Cybersecurity forum spells out risks to small businesses

NH Business Review event stresses the importance of preventive measures


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‘Some small businesses don’t believe they have a need for [cybersecurity] until they get hacked,’ keynote speaker Jeff Bardin told participants at the NH Business Review-NH High Tech Council forum on cybersecurity.

Photo by Jodie Andruskevich

Even the smallest businesses are at risk of a security breach — in fact, those businesses may be the most vulnerable to cyberattacks.

That’s according to Jeff Bardin, chief intelligence officer of Treadstone 71. Bardin was the keynote speaker for NH Business Review and NH High Tech Council’s second Executive Series Forum on Cybersecurity, which took place Tuesday at the Radisson Hotel in Manchester.

“Some small businesses don’t believe they have a need for [cyber intelligence] until they get hacked,” Bardin said during his presentation.

Bardin and panelists at the forum outlined reactive and preventive actions for potential such threats as a data breach or ransomware situation, which occurs when a hacker breaches a business system and installs an encryption code that can’t be unlocked until the business pays a ransom.

According to Bardin, 50 percent of small businesses think they are too small to be a target of cyberattacks like these — however, 40 percent of cyberattacks are aimed at companies with 500 employees or less.

He warned that ignoring security threats due to biased thinking – like “we’re too small to be hacked” – can end up greatly increasing security risks for a business when potential issues are ignored.

“Some of the problems we go through with critical thinking relative to intelligence is that we don’t think clearly and logically,” Bardin said. “We look at the problem as too big to tackle.”

A ‘common language’

Cybersecurity expert and panel moderator Candy Alexander said that breaches happen overwhelmingly through two common problems: when a system has not been properly patched or when employees’ credentials are stolen or hacked.

Panel member Todd Waskelis, head of AT&T’s security consulting business, outlined more specifically what he thought to be the number one entry point for malware: social engineering, or when an employee receives a suspicious link in an email that contains the damaging software.

Waskelis suggested using an email system that effectively filters spam and malware and employing cloud web security services, a third party that performs internet-based filtering for inbound and outbound traffic on a business’ server.

He also stressed the importance of teaching employees about the danger of such emails.

Other panelists emphasized how vital it is for IT workers to collaborate with the rest of the company for greater safety.

“Security is not real fun,” said panelist Ryan Barton, founder of the IT services firm Mainstay Technologies. “It’s sometimes difficult to get the entire organization involved. But it’s a collaborative effort, not just IT’s responsibility.”

According to Waskelis, “We have to have a common language. We have IT people talking about ‘security,’ and we have businesspeople talking about ‘business risk,’ so we have to get a common ground. So the IT department really has to … start thinking about business risk.”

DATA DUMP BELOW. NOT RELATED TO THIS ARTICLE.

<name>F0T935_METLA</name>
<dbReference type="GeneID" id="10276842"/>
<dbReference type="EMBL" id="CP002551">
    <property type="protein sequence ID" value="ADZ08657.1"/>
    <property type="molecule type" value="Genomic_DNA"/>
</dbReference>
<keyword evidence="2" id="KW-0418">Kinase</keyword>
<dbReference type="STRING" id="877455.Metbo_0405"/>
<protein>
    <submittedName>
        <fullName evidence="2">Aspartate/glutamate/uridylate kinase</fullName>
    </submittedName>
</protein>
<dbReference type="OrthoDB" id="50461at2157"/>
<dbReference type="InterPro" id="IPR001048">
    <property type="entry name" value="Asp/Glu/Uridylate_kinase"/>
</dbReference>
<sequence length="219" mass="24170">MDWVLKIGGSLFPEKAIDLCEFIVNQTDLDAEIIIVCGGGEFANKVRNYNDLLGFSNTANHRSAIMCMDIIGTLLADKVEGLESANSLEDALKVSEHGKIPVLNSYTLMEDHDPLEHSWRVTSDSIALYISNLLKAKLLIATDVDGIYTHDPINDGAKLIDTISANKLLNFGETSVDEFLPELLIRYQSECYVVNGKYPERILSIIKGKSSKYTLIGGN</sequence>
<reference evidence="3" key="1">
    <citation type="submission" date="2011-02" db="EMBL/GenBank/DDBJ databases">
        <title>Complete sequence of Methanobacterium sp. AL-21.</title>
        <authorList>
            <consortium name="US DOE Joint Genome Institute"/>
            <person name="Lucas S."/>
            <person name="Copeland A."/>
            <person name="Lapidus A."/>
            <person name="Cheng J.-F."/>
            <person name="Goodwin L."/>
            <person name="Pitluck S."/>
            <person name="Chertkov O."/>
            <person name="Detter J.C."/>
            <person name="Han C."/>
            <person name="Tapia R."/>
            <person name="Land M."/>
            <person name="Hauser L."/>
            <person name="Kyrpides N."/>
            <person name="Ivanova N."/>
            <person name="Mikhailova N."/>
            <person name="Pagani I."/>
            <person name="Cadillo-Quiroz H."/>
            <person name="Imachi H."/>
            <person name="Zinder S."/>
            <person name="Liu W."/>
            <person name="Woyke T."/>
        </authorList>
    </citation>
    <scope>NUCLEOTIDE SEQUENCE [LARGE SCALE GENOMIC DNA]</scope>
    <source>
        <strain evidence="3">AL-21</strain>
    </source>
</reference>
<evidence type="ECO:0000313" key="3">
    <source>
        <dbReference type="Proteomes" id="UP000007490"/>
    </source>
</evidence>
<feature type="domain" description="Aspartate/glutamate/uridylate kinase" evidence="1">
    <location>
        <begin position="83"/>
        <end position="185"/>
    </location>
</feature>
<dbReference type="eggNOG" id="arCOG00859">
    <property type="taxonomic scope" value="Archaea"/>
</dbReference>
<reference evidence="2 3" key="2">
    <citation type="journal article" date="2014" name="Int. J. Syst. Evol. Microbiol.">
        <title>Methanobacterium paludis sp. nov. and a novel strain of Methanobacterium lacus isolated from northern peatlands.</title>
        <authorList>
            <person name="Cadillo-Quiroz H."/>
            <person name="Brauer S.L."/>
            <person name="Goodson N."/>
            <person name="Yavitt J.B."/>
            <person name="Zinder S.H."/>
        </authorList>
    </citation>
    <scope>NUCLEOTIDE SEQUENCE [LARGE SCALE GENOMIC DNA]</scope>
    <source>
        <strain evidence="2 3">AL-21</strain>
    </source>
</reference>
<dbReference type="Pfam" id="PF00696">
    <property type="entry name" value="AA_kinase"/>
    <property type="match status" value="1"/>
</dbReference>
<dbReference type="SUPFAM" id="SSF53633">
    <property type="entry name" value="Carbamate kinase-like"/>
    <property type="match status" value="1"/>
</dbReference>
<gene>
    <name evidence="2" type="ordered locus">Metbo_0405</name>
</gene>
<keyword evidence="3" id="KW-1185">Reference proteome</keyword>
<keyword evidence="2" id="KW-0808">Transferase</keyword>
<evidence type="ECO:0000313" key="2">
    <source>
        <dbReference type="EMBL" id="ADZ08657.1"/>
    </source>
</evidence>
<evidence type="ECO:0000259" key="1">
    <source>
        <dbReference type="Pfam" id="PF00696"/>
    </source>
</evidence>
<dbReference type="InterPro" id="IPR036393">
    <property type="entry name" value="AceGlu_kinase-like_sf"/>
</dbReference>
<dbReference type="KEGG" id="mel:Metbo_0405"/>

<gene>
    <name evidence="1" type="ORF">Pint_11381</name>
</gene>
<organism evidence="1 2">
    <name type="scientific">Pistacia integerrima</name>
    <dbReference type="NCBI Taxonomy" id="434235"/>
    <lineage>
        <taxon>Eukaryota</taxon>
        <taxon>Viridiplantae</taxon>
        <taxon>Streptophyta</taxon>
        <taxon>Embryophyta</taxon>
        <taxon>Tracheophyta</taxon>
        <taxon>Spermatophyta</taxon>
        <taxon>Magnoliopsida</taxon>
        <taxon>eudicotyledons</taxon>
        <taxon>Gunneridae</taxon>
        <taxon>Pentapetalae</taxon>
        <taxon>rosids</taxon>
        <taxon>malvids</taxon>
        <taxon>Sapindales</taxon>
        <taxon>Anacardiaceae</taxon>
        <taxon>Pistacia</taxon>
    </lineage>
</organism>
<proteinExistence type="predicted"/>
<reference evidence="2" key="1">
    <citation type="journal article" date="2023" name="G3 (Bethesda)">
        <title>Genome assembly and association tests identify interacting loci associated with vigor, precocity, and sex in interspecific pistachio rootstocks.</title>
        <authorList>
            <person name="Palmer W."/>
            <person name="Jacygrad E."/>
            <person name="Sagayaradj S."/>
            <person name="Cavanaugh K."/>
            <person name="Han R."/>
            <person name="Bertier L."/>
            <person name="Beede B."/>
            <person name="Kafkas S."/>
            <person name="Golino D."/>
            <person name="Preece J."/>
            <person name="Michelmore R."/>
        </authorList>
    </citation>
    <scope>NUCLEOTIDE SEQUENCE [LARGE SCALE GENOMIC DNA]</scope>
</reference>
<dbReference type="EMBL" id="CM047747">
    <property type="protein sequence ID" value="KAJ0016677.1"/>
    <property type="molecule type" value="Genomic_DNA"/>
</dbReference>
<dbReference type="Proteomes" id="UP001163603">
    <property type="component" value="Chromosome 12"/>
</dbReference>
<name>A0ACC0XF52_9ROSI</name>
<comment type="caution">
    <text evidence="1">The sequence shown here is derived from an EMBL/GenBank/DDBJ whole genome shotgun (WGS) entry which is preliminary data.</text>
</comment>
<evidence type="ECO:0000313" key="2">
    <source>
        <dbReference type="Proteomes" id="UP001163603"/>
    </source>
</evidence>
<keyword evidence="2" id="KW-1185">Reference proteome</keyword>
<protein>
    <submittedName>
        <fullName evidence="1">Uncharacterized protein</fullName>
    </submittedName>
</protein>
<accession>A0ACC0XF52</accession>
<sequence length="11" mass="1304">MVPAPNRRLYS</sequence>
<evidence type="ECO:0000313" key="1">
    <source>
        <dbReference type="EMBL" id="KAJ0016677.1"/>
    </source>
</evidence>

Bardin and the panel members also kept returning to the importance of “the basics.”

“If you build it, secure it,” Bardin said. That’s a short way of saying that every system should be built with security in mind from the start, not built and then saddled with an ill-fitting security system afterwards.

Five easy questions

During his presentation, Bardin also outlined five easy questions that businesses can ask when beginning to revamp their security:

 • What sensitive data does your company maintain?

 • Where does this data reside?

 • Who has access to this data at each location listed?

 • If this data was modified, destroyed or discovered and disclosed would the company survive?

 • What are you doing to protect this data and what will you do after today?

Even though making a business secure can be daunting, Barton also suggested that a few small steps can make a huge difference, despite the sophistication of modern technology.

“It’s becoming increasingly challenging to be aware of the risks and mitigate them,” he said. “But a few simple, repeatable things you can do in your organization, like training, patch management, data filtering and good email security, can mitigate the vast majority, but always be doing what you can to understand [your risk].”

Alexander summed up the speakers’ thoughts when she said, “It really comes down to the basics. Change your damn passwords, patch your systems and look at the basics. There are a lot of resources in New Hampshire, so don’t be afraid to reach out.”

Some of the resources outlined by the panelists included the National Institute of Standards and Technology, the Center for Internet Security, the U.S. Small Business Administration and the Verizon Data Breach Investigations Report.

Joanne Stratoti, president of The Business Clinic, said she attended the forum to learn more about keeping clients’ data safe when it is stored in the cloud.

“Computers are so vulnerable, and it’s scary when you have sensitive data,” she said. “We’re responsible when our clients’ data is compromised … But if we can keep our breaches to a minimum, we’ll be better for it.”

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